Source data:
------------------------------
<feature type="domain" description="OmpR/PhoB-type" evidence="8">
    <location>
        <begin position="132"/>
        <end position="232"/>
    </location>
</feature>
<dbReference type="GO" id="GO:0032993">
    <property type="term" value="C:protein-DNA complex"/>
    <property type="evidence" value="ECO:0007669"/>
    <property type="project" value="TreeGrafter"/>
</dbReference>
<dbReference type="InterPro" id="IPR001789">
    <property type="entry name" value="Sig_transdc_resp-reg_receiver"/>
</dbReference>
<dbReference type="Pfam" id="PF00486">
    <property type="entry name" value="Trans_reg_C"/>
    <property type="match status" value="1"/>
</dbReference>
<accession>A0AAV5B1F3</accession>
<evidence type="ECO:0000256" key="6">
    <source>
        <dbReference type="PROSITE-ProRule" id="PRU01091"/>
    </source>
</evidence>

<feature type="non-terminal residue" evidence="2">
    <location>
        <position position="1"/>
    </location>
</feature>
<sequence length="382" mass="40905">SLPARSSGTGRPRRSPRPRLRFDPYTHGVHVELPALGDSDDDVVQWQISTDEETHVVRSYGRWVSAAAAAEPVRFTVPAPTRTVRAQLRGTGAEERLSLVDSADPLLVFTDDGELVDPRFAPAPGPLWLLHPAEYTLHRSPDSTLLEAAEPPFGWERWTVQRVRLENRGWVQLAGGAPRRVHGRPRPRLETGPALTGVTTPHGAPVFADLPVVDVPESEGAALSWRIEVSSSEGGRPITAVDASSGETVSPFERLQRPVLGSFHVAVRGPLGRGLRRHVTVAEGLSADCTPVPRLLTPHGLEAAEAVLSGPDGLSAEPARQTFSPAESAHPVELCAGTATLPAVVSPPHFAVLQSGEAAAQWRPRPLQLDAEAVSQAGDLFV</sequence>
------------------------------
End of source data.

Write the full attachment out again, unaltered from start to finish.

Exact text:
<feature type="domain" description="OmpR/PhoB-type" evidence="8">
    <location>
        <begin position="132"/>
        <end position="232"/>
    </location>
</feature>
<dbReference type="GO" id="GO:0032993">
    <property type="term" value="C:protein-DNA complex"/>
    <property type="evidence" value="ECO:0007669"/>
    <property type="project" value="TreeGrafter"/>
</dbReference>
<dbReference type="InterPro" id="IPR001789">
    <property type="entry name" value="Sig_transdc_resp-reg_receiver"/>
</dbReference>
<dbReference type="Pfam" id="PF00486">
    <property type="entry name" value="Trans_reg_C"/>
    <property type="match status" value="1"/>
</dbReference>
<accession>A0AAV5B1F3</accession>
<evidence type="ECO:0000256" key="6">
    <source>
        <dbReference type="PROSITE-ProRule" id="PRU01091"/>
    </source>
</evidence>

<feature type="non-terminal residue" evidence="2">
    <location>
        <position position="1"/>
    </location>
</feature>
<sequence length="382" mass="40905">SLPARSSGTGRPRRSPRPRLRFDPYTHGVHVELPALGDSDDDVVQWQISTDEETHVVRSYGRWVSAAAAAEPVRFTVPAPTRTVRAQLRGTGAEERLSLVDSADPLLVFTDDGELVDPRFAPAPGPLWLLHPAEYTLHRSPDSTLLEAAEPPFGWERWTVQRVRLENRGWVQLAGGAPRRVHGRPRPRLETGPALTGVTTPHGAPVFADLPVVDVPESEGAALSWRIEVSSSEGGRPITAVDASSGETVSPFERLQRPVLGSFHVAVRGPLGRGLRRHVTVAEGLSADCTPVPRLLTPHGLEAAEAVLSGPDGLSAEPARQTFSPAESAHPVELCAGTATLPAVVSPPHFAVLQSGEAAAQWRPRPLQLDAEAVSQAGDLFV</sequence>